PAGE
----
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Books for Review should be sent to: Don D'Ammassa, 323 Dodge Street, East Providence, RI 02914

LAST UPDATE 10/19/20

Biddy and the Silver Man by Harlan Ellison, Armchair, 2020 (originally published in 1957)

One of the authorís early, unsophisticated but mildly entertaining stories - a novelette rather than a novel. A young girl whose leg was stunted by polio finds an alien outpost in a remote hilly region. The apparently human occupant is clearly from an interstellar civilization which is planning to prevent a major world war, which is imminent. It does so in The Day the Earth Stood Still fashion and the girlís malformed leg is made whole.  10/19/20

Avengers of the Moon by Allen Steele, Tor, 2017 

Steele has here produced an impressive homage to the Captain Future novels of Edmond Hamilton, producing a detailed origin story explaining how he came to have a hidden base on the moon where he lived with a self aware robot, an android, and a human scientist whose brain resides in a kind of drone. They meet his ongoing rival in the original books, the Magician of Mars, and avenge the murder of the protagonistís parents. Steele improves the science and plausibility, but this is still just a fun story that echoes a simpler time in the genre which is for the most part gone forever. 10/17/20

Believing by Zenna Henderson, NESFA Press, 2020, $32, ISBN 978-1-61037-338-8 

This is a collection of all of the non-People stories by Henderson, including some previously unpublished work. The People stories are in a companion volume, Ingathering. A large number of stories involve children or their teachers. As the title suggests, the theme of several is that believing something can make it real. I connected her so closely to the People stories that I had forgotten how much excellent fiction she had written outside that series. Most of her stories deal with young children and/or their teachers, and some of them are fantasy. Henderson rarely visited other planets or alien civilizations. This contains both of her previously published short story collections, plus some odds and ends and unpublished work.  There are only a couple I didn't like, and several of them are very good indeed. This is a really nice volume, as is its companion book. 10/15/20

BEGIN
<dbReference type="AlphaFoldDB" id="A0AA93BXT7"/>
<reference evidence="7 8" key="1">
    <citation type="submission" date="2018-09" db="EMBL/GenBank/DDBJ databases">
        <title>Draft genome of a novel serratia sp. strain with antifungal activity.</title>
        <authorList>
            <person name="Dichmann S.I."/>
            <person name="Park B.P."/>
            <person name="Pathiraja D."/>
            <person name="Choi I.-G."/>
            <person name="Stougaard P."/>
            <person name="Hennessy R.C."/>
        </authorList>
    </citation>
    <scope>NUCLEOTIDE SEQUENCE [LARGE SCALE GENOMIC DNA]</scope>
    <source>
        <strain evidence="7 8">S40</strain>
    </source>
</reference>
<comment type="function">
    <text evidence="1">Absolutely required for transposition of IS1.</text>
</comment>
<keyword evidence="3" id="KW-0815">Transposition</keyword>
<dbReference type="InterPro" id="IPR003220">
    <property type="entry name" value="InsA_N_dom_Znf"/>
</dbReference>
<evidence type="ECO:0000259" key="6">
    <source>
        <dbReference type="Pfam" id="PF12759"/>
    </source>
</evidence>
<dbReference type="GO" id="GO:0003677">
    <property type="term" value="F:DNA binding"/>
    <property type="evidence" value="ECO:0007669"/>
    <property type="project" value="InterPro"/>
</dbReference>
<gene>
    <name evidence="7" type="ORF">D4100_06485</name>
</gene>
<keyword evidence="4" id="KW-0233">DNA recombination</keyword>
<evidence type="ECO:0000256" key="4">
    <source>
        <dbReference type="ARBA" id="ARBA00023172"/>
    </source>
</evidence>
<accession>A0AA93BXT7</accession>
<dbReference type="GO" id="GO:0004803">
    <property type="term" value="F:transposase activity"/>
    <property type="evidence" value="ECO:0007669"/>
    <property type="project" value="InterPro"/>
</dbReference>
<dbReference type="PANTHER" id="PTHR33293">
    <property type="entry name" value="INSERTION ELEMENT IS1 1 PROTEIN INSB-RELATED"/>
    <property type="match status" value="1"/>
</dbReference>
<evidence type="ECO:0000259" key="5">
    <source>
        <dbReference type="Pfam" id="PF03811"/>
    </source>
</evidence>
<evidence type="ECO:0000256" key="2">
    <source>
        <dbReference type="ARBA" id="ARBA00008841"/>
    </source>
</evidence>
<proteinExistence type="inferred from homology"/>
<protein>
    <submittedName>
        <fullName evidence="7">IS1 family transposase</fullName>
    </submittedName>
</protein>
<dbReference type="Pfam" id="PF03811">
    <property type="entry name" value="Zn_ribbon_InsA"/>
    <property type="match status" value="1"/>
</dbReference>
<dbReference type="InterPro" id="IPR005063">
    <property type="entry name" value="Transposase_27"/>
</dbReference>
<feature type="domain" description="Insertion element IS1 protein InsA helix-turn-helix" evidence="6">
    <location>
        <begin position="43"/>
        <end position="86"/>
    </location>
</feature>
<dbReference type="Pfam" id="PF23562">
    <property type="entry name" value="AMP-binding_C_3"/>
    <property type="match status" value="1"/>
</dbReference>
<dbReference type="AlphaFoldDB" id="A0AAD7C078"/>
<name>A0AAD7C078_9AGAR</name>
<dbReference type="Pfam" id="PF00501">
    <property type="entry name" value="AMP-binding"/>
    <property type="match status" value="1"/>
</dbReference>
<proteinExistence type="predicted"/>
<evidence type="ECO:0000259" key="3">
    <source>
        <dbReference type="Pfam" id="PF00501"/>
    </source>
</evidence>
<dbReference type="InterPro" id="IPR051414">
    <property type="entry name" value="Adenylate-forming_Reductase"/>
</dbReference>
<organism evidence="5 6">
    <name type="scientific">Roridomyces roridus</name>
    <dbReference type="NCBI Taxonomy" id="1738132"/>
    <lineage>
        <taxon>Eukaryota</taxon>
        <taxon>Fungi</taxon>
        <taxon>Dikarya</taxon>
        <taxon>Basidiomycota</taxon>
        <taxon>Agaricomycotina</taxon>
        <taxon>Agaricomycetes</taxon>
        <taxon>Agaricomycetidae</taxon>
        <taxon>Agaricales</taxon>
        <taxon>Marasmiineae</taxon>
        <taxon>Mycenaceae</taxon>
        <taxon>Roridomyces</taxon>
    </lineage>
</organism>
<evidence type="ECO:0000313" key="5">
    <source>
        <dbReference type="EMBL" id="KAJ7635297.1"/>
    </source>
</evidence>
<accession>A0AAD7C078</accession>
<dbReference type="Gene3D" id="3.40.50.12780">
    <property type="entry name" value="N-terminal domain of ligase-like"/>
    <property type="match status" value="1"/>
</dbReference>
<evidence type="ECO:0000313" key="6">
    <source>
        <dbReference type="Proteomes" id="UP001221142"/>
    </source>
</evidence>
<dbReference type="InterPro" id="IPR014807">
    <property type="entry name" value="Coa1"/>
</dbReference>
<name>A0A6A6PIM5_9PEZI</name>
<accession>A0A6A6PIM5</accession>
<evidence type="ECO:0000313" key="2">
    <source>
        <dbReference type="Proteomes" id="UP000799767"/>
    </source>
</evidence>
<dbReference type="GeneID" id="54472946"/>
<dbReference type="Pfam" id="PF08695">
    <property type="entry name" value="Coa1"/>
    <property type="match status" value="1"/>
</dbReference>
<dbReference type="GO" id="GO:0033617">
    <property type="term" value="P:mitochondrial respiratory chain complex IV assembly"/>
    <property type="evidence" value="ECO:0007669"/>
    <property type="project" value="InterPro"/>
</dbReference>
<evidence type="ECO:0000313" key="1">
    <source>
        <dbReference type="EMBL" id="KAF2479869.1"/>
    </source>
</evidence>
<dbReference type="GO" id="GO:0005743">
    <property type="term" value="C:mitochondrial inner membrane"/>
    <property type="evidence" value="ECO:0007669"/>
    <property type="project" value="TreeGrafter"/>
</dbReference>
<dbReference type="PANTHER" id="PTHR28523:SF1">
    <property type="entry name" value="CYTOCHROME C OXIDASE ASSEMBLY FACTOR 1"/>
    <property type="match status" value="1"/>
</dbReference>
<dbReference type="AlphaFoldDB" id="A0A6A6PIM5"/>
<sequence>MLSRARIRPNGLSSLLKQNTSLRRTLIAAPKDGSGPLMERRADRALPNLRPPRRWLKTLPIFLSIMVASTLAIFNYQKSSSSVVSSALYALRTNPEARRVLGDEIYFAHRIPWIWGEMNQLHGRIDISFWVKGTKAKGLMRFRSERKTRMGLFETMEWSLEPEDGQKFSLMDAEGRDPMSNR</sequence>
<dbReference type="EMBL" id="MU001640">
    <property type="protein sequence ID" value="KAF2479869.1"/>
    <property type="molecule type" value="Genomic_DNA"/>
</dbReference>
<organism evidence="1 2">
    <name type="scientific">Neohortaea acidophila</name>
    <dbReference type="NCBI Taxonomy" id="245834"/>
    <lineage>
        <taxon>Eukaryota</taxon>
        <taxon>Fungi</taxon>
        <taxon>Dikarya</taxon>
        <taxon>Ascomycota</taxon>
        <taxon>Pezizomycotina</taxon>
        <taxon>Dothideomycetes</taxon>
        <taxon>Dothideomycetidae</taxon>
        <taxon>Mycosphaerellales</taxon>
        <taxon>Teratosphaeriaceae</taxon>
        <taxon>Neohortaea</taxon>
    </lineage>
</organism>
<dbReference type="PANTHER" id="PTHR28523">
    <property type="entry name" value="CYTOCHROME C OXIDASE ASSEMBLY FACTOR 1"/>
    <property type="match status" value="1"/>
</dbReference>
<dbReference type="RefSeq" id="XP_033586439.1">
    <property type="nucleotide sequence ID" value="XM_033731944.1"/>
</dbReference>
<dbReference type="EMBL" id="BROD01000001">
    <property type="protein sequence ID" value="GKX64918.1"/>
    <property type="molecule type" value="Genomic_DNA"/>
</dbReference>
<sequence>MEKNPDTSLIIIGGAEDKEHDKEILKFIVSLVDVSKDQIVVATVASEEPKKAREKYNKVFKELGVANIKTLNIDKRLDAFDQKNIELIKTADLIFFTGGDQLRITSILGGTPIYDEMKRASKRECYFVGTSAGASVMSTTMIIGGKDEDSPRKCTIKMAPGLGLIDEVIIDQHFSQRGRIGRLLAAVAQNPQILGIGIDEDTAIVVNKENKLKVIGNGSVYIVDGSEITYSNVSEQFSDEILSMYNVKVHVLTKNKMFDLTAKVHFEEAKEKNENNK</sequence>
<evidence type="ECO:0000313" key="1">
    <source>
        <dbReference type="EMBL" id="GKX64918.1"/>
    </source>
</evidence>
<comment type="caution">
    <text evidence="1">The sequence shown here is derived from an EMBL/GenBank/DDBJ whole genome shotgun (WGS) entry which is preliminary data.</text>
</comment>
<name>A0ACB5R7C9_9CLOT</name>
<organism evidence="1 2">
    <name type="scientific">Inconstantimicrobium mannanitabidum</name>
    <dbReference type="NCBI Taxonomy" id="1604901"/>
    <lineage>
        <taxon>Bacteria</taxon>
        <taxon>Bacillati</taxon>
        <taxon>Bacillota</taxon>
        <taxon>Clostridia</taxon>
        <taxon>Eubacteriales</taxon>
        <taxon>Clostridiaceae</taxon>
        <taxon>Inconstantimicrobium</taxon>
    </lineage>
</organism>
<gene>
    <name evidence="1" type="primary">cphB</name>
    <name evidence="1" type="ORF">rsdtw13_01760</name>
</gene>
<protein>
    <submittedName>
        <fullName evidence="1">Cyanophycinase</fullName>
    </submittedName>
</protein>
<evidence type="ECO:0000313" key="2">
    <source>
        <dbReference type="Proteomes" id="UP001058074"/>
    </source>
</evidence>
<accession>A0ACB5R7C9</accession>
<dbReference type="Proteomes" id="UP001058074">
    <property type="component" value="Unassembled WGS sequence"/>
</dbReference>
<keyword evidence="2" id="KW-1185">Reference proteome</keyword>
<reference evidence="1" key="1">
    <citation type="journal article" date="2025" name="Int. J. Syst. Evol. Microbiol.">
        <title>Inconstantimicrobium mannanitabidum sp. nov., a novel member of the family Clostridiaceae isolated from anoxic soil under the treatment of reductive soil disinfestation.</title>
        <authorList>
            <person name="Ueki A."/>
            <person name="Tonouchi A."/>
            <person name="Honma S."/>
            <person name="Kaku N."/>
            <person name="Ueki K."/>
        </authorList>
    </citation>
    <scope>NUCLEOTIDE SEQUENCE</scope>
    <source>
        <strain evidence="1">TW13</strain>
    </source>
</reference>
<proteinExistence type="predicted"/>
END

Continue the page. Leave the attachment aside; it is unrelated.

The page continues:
The Eskimo Invasion by Hayden Howard, Ballantine, 1967 

This rather subtle alien invasion story was originally published as a series of short stories. A scientist who sneaks into a preserve inhabited by eskimos discovers that they are breeding at an inhuman rate. They have a legend of a sky god and it is clear that they are not human. They give birth regularly every month, and only need to be inseminated once. The scientist concludes that they will drive the entire world to starvation, but no one listens to him. He is a prisoner first in Canada, for trying to sterilize the Esks, then in the US when the CIA wants to use him against China, and then in China. Ultimately, the alien intelligence that seeded the Esks returns and harvests them. 10/14/20

In the Black by Patrick S. Tomlinson, Tor, 2020, $19.99, ISBN 978-1-250-30275-5

Although this is technically military SF, it is more about diplomacy than combat, which makes a nice change. There is a neutral zone between human controlled space and alien territory, and it is clear that the aliens have more advanced technology. They are not aggressive, however, and there is a chance that the two races could become allies rather than enemies. There is some sophistication to the plot, which deals with complicated issues - including some inherent flaws in human society. I'd say that the one weak point in the book is that the dialogue does not always feel authentic. This is the first in a series and even though the surprise development of the end was very predictable, I won't reveal it here. 10/11/20